Kaspersky to move key activities to Switzerland in bid to quell Russia spy fears
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Kaspersky to move key activities to Switzerland in bid to quell Russia spy fears

Software from Moscow-based company already banned by US Department of Homeland Security on concerns it could be used as backdoor for hackers

A sign above the headquarters of Kaspersky Lab in Moscow, January 30, 2017. (AP/Pavel Golovkin)
A sign above the headquarters of Kaspersky Lab in Moscow, January 30, 2017. (AP/Pavel Golovkin)

Seeking to regain the trust of US and global customers, Russian cybersecurity firm Kaspersky Lab said on Wednesday it was moving some of its key operations, including customer data storage and software assembly, from Moscow to Zurich, Switzerland.

The company, founded by Eugene Kaspersky in 1997, was also making sure that all of its data storage and processing and source codes would be independently supervised by a third party qualified to conduct technical software reviews.

The security software firm has been under scrutiny in an escalating conflict in cyberspace between the United States and Russia regarding its alleged ties to Russian intelligence. Last year the US Department of Homeland Security banned federal agencies from using Kaspersky software on concerns that its software, used by companies and governments globally, might provide a secret backdoor into users’ computers for Russian intelligence officials. The Russian-based company has been accused of being a vehicle for hackers to steal security secrets from the US National Security Agency.

Federal Bureau of Investigation acting director Andrew McCabe said in May last year that the bureau does not use Kaspersky software on its networks due to these security concerns.

Eugene Kaspersky, Russian antivirus programs developer and chief executive of Russia’s Kaspersky Lab, poses for a photo on a balcony at his company’s headquarters in Moscow, Russia, July 1, 2017. (AP/Pavel Golovkin)

Kaspersky has said it is a pawn in a game between the US and Russia. Its anti-virus software is used by over 400 million people globally, including government agencies and some 270,000 corporate clients.

“We are implementing these measures first and foremost in response to the evolving, ultra-connected global landscape and the challenges the cyber-world is currently facing,” the company said in an emailed statement to The Times of Israel. “This is not exclusive to Kaspersky Lab, and we believe other organizations will in future also choose to adapt to these trends.”

“The overall aim of these measures is transparency, verified and proven, which means that anyone with concerns will now be able to see the integrity and trustworthiness of our solutions,” the company said.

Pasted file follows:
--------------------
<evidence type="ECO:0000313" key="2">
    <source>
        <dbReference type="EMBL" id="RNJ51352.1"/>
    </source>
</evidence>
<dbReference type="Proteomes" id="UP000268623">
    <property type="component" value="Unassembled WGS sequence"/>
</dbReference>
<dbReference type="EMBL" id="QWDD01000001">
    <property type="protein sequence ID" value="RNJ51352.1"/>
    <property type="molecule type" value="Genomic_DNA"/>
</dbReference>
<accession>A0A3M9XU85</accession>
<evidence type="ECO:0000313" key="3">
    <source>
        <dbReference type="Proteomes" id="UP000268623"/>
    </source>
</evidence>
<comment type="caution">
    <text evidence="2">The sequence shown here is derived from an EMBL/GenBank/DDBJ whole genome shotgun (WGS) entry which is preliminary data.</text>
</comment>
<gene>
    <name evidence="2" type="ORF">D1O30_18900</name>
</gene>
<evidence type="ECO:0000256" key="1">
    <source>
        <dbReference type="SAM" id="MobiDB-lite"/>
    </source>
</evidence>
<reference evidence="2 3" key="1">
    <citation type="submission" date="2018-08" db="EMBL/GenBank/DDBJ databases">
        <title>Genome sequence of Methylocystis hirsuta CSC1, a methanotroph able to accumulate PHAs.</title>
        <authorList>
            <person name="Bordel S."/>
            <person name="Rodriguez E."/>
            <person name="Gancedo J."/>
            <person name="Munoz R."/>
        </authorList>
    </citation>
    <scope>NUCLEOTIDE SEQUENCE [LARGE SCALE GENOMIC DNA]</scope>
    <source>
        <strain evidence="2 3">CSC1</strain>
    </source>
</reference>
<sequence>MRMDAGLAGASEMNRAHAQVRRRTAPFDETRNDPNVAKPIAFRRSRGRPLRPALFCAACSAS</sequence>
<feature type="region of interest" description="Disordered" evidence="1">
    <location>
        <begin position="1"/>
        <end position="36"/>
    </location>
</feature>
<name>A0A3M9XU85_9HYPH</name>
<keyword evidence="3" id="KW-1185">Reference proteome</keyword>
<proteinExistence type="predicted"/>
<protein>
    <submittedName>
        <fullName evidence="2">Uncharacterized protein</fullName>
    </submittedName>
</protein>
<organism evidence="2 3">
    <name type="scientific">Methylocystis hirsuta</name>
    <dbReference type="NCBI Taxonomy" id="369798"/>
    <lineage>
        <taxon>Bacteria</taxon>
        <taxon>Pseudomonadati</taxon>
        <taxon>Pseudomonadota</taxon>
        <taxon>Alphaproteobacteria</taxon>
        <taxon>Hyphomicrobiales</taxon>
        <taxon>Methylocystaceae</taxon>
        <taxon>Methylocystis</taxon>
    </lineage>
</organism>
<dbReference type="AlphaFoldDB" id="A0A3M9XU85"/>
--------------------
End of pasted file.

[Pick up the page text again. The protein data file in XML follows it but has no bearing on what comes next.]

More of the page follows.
Kaspersky’s Global Transparency Initiative, announced in October 2017, “reflects Kaspersky Lab’s ongoing commitment to assuring the integrity and trustworthiness of its products,” the company said in a separate statement. They also reflect the company’s commitment to addressing “the growing challenges of industry fragmentation and a breakdown of trust.”

Data storage and processing for a number of regions will be moved to Switzerland, the statement said. By the end of 2019, Kaspersky Lab will have established a data center in Zurich and in this facility will store and process all information for users in Europe, North America, Singapore, Australia, Japan and South Korea, with more countries to follow, the statement said.

Kaspersky Lab will also relocate to Zurich its “software build conveyer,” a set of programming tools used to assemble ready to use software. Before the end of 2018, its products and threat detection databases will start to be assembled and signed with a digital signature in Switzerland, before being sold worldwide.

“The relocation will ensure that all newly assembled software can be verified by an independent organization and show that software builds and updates received by customers match the source code provided for audit,” the statement said.

“The third-party organization will be assessing the trustworthiness of everything going on in our Zurich facility,” the company said in a Q&A sheet about its initiative. “This organization will have as much access as possible.”

The Russian firm inaugurated its new offices and R&D center in Israel last year.
The company said that these latest steps “do not impact our business operations in Israel, and for the time being data storage and processing for users in Israel will remain unchanged. The possibility of relocating this to Switzerland is under consideration.”

(This story was updated to include Kaspersky’s comment about its Israeli operations)

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